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Listening to Gynaecological Patients’ Problems

  • David Jenkins

Table of contents

  1. Front Matter
    Pages i-viii
  2. Communication Between Patient and Doctor

  3. How to Proceed

    1. Front Matter
      Pages 5-5
    2. David Jenkins
      Pages 7-8
    3. David Jenkins
      Pages 9-10
    4. David Jenkins
      Pages 39-43
    5. David Jenkins
      Pages 45-46
    6. David Jenkins
      Pages 49-52
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      Pages 53-54
    8. David Jenkins
      Pages 67-70
    9. David Jenkins
      Pages 71-78
    10. David Jenkins
      Pages 79-82
    11. David Jenkins
      Pages 83-86
    12. David Jenkins
      Pages 89-92
    13. David Jenkins
      Pages 93-95
    14. David Jenkins
      Pages 97-97

About this book

Introduction

Gynaecological textbooks are divided into sections according to pathological diagnoses, not according to symptoms or symptom complexes. Students of gynaecology, because they initially acquire information from textbooks are conditioned by the organisation of these texts to think of gynaecology in terms of pathological entities rather than symptom complexes. Gynaecological patients, however, do not present complaining of endometriosis or endometrial malignancy or hypophyseal-ovarian dysfunction; rather, they present with symptoms such as 'pain low down in the tummy', 'bleeding from the front passage', or 'irregular periods'. This book attempts to help students of gynaecology (including everyone from students learning the subject for the first time, through family doctors, to doctors of all grades) to approach their patients as people as distinct from pathological entities, to listen to them, and to communicate with them. In order to help achieve this, the text is divided according to symptoms or related groups of symptoms. Within each division, pertinent questions are listed in the words that might be used in addressing a patient, followed by a key explaining the significance of the questions and a brief discussion of the problems under consideration. It is hoped that this apPfQach will facilitate the taking and interpretation of case histories, thus aiding differential diagnosis and clinical management, and will initiate the process of self-teaching. The book tries to emphasise that, especially in gynaecology, the same symptom (e. g. , heavy periods) may have a very different significance in different patients in terms of diagnosis and management.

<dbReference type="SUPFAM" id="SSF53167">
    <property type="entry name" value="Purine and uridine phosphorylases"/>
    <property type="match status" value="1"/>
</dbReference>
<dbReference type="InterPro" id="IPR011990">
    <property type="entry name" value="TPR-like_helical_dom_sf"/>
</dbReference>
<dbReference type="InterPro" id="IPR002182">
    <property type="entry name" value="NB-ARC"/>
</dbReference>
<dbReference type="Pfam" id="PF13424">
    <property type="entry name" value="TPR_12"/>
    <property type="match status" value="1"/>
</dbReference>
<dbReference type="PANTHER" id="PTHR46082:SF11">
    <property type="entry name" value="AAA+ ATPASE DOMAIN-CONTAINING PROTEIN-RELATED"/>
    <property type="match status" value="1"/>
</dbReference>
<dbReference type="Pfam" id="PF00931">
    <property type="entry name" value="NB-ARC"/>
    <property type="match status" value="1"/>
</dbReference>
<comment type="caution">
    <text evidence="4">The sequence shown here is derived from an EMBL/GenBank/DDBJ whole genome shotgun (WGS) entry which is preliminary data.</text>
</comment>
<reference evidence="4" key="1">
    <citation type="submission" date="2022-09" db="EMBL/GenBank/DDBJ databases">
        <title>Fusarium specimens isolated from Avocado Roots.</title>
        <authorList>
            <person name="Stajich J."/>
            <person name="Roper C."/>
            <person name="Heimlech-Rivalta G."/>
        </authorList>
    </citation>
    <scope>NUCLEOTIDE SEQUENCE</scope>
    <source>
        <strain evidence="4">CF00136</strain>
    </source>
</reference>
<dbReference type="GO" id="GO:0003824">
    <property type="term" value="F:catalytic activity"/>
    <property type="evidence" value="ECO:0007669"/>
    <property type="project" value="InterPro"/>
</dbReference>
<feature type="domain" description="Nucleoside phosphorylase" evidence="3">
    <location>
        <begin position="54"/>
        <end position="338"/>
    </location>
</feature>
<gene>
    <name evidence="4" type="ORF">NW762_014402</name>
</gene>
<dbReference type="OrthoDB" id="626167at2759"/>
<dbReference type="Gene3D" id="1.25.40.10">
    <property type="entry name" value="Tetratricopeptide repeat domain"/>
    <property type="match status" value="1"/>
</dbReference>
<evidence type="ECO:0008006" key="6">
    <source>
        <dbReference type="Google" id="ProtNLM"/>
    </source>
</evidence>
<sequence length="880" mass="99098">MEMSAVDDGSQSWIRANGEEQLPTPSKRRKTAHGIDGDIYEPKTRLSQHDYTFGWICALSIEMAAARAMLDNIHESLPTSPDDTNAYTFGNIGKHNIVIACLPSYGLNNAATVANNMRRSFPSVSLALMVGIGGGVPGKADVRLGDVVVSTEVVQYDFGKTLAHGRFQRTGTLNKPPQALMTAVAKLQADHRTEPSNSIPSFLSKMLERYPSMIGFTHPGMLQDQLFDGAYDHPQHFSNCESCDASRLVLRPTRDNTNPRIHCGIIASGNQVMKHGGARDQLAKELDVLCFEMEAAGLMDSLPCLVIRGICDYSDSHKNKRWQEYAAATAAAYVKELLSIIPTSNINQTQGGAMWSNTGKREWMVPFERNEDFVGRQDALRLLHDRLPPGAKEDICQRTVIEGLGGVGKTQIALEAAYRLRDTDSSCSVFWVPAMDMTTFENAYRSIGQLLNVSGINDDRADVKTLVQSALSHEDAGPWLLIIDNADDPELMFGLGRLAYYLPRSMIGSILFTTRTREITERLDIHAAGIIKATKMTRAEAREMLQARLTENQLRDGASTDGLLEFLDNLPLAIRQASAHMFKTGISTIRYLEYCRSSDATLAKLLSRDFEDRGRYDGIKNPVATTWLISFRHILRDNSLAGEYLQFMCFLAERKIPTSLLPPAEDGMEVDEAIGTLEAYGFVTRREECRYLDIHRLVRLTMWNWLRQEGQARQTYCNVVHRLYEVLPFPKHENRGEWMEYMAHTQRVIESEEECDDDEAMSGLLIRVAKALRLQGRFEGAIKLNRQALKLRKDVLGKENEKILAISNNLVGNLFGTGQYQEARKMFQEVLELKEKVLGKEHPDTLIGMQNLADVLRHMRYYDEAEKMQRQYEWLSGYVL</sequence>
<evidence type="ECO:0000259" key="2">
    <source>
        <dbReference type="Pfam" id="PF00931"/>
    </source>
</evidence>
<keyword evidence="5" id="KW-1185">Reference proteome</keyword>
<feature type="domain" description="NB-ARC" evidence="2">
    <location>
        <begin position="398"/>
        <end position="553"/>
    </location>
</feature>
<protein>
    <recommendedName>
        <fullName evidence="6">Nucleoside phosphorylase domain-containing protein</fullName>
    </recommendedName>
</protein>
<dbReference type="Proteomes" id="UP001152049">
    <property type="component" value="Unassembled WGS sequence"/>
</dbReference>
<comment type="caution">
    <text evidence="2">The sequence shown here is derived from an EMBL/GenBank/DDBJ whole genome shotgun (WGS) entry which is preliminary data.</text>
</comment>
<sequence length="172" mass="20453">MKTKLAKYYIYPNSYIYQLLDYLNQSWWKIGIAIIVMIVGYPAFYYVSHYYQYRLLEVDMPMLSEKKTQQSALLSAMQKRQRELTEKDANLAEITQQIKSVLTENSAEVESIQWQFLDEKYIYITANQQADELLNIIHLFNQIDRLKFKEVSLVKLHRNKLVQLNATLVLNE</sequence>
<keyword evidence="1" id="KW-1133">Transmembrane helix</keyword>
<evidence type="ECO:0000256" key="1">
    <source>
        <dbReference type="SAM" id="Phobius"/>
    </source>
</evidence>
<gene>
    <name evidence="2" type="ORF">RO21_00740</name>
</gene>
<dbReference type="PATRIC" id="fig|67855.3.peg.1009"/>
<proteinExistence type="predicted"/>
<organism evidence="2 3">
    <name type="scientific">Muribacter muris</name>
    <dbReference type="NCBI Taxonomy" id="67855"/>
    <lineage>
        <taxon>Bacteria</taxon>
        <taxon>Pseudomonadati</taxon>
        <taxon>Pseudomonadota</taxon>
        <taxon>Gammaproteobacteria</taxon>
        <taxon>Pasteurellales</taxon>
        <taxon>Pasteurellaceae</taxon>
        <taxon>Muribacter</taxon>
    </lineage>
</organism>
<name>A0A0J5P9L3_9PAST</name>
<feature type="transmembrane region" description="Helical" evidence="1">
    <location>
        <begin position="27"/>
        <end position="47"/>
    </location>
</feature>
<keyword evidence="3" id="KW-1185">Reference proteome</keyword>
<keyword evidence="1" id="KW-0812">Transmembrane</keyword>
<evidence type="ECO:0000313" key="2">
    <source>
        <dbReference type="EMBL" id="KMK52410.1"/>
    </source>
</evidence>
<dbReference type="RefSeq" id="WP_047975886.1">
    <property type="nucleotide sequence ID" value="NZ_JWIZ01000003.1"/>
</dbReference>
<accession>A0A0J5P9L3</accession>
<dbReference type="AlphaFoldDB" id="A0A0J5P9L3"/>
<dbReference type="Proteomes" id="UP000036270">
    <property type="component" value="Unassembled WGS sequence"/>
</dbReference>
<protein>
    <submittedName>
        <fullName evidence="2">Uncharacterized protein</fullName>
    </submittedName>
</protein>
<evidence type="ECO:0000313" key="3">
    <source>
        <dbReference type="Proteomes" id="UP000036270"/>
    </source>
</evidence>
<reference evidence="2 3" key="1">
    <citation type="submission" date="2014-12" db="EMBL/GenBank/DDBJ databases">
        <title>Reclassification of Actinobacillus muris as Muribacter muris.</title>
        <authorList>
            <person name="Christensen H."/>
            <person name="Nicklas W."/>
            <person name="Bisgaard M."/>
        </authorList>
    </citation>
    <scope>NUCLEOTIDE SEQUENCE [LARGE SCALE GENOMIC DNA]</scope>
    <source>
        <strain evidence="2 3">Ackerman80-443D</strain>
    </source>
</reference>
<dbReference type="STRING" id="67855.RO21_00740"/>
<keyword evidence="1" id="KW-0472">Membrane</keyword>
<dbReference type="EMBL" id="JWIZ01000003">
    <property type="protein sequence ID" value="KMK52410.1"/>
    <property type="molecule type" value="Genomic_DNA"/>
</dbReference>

Keywords

classification communication diagnosis differential diagnosis fertility gynecology management pain patients planning

Authors and affiliations

  • David Jenkins
    • 1
  1. 1.The National University of IrelandCorkIreland

Bibliographic information